ASP.NET Core Angular Visual Studio 2017 Templates

ASP.NET Core Angular Visual Studio 2017 Templates | Best and cheap ASP.NET Core hosting. The latest tooling in Visual Studio 2017 for .NET Core is pretty good. However, it seemed like built-in templates are a bit lacking. Fortunately, the dotnet sdk, and subsequently the CLI, have libraries available for various Single Page Application framework quick starts.

With the latest version of VS2017 installed, you should have the dotnet core SDK version 1.0.3 installed.

The “dotnet –info” command can be used to confirm SDK version.


To get started with “dotnet new” (new being the command to create new projects), the SPA templates for Angular and other various frameworks can be utilized after installing this package:

This will run for a bit and install various dependencies. After installation is complete, the available templates can be viewed by running “dotnet new” by itself.


The template I’m interested in is the Angular one, of course. By using this template, you get a nice base starting point for an Angular application. Some of the niceties are having the build process already configured for bundling, minification, and various dependencies already configured.


Webpack, TypeScript, and other things appear already configured when the project is opened in VS2017.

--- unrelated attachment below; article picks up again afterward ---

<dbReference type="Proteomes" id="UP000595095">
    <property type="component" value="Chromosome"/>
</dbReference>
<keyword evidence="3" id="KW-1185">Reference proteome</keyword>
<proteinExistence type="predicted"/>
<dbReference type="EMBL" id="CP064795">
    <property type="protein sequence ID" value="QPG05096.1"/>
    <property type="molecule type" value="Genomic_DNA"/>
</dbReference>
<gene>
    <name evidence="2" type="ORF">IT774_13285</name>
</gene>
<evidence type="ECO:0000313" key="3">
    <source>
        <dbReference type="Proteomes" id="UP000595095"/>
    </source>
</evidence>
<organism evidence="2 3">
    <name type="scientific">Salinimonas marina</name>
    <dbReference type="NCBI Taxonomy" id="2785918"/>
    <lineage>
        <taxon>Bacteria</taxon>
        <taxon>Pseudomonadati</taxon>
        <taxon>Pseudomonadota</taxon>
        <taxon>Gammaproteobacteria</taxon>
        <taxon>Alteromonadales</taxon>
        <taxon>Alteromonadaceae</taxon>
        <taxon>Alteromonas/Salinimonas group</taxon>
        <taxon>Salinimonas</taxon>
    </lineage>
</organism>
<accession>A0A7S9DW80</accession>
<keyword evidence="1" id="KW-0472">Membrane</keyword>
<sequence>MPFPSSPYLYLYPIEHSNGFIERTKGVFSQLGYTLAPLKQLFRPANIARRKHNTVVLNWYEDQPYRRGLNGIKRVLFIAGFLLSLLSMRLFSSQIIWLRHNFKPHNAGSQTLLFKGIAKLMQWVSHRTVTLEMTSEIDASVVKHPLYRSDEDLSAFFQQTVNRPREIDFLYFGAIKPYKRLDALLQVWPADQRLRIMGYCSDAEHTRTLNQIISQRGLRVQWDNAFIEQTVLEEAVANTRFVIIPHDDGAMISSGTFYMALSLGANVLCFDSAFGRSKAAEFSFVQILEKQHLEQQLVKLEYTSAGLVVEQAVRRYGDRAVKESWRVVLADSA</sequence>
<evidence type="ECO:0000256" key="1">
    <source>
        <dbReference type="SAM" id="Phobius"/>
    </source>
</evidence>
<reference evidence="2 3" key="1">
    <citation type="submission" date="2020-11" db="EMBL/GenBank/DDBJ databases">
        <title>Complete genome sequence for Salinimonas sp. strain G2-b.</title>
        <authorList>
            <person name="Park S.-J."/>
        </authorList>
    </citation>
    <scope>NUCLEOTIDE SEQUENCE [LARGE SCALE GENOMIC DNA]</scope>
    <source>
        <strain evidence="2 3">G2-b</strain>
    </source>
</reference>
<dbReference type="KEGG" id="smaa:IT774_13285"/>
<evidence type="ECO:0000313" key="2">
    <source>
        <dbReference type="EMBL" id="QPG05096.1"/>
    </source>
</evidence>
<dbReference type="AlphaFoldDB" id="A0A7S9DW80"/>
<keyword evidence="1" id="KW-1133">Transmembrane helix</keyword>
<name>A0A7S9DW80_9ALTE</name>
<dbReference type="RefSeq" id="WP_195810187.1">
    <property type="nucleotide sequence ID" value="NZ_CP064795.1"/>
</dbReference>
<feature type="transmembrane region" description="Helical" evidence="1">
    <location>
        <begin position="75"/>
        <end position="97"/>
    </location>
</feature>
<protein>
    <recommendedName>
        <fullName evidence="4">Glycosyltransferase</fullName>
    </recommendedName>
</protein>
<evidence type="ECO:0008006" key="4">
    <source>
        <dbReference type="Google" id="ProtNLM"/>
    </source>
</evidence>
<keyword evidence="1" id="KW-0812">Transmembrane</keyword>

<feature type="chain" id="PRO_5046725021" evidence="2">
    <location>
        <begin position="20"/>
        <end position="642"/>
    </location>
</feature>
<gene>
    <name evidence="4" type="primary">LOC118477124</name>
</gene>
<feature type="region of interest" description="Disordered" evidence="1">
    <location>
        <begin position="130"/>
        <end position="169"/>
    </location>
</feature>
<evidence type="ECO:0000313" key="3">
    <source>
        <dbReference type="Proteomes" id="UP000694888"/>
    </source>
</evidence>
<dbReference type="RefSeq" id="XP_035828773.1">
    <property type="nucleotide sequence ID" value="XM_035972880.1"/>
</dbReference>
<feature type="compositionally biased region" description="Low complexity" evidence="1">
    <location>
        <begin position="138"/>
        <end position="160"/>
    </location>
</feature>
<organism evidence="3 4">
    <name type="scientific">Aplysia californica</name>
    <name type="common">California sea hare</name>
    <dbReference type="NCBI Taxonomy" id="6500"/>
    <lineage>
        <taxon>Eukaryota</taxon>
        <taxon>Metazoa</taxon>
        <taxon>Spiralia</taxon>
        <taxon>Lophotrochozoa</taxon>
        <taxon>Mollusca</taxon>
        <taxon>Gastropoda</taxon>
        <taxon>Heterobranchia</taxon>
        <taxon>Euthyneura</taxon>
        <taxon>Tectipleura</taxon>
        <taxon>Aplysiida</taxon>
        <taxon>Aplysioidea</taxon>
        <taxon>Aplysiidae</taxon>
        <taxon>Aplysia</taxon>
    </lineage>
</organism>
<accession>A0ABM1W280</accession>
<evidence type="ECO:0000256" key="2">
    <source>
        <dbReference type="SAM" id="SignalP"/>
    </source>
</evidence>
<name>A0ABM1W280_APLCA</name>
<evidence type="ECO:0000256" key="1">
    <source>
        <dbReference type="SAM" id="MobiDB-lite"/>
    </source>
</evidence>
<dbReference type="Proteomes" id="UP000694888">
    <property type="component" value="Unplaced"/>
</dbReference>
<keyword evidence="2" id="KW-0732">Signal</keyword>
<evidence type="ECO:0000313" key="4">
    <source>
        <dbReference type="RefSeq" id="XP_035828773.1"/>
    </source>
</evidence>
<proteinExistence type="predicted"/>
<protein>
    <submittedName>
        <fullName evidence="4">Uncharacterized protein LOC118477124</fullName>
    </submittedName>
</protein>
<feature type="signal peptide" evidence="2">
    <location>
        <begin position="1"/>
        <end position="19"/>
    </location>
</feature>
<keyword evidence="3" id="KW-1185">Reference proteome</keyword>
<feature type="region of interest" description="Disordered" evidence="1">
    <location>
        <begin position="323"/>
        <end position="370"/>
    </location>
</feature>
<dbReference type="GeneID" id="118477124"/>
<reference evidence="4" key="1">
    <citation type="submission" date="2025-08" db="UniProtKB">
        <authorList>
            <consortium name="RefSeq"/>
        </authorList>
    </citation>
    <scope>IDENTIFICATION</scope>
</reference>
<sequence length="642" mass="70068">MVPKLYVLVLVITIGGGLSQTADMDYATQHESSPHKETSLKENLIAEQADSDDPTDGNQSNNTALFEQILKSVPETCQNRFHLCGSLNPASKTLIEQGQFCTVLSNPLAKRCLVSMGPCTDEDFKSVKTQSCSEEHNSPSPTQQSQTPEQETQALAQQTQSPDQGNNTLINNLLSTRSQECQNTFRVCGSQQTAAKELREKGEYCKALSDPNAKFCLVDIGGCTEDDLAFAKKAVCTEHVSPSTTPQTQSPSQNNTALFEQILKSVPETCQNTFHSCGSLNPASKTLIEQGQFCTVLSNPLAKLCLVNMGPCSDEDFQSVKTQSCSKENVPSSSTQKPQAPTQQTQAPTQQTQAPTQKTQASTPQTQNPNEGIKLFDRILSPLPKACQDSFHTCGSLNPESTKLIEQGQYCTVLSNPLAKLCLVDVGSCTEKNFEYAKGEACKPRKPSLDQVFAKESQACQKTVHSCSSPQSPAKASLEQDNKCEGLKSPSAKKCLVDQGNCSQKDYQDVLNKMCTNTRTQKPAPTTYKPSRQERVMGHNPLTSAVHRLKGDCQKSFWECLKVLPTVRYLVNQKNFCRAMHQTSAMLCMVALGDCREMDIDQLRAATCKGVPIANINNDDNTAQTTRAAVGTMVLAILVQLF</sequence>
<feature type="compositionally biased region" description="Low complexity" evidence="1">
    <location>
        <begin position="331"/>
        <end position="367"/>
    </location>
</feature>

Running the project for the first time can take a bit of time since all of the npm packages and such are pulled down. But, the template does have a few little niceties and is a fully working Angular project. The “Hello, world!” view has some nice information about the template and details some parts of the technology used in the template.


This is a pretty handy template. It supports SEO optimization and Server-side Rendering (SSR). The build process is completely handled by NPM, Webpack and .NET.

One caveat I ran into immediately was in the upgrade process. The template uses Angular 2.x. You can drop to a console and update to Angular 4.x like this:

However, that breaks the application/template entirely. That’s a bit concerning to me. I’d rather drop back to using my previous Angular 2.x template and update it to use VS2017 rather than dealing with a build process that is somewhat fragile.

It is possible to clone it, update the npm packages, run webpack, and have it working. I’m still playing around with it, but may have some code snippets to share soon. At some point, I’d like to have my plunker demos moved over to a standard template that can easily be deployed to Azure or another cloud hosting service.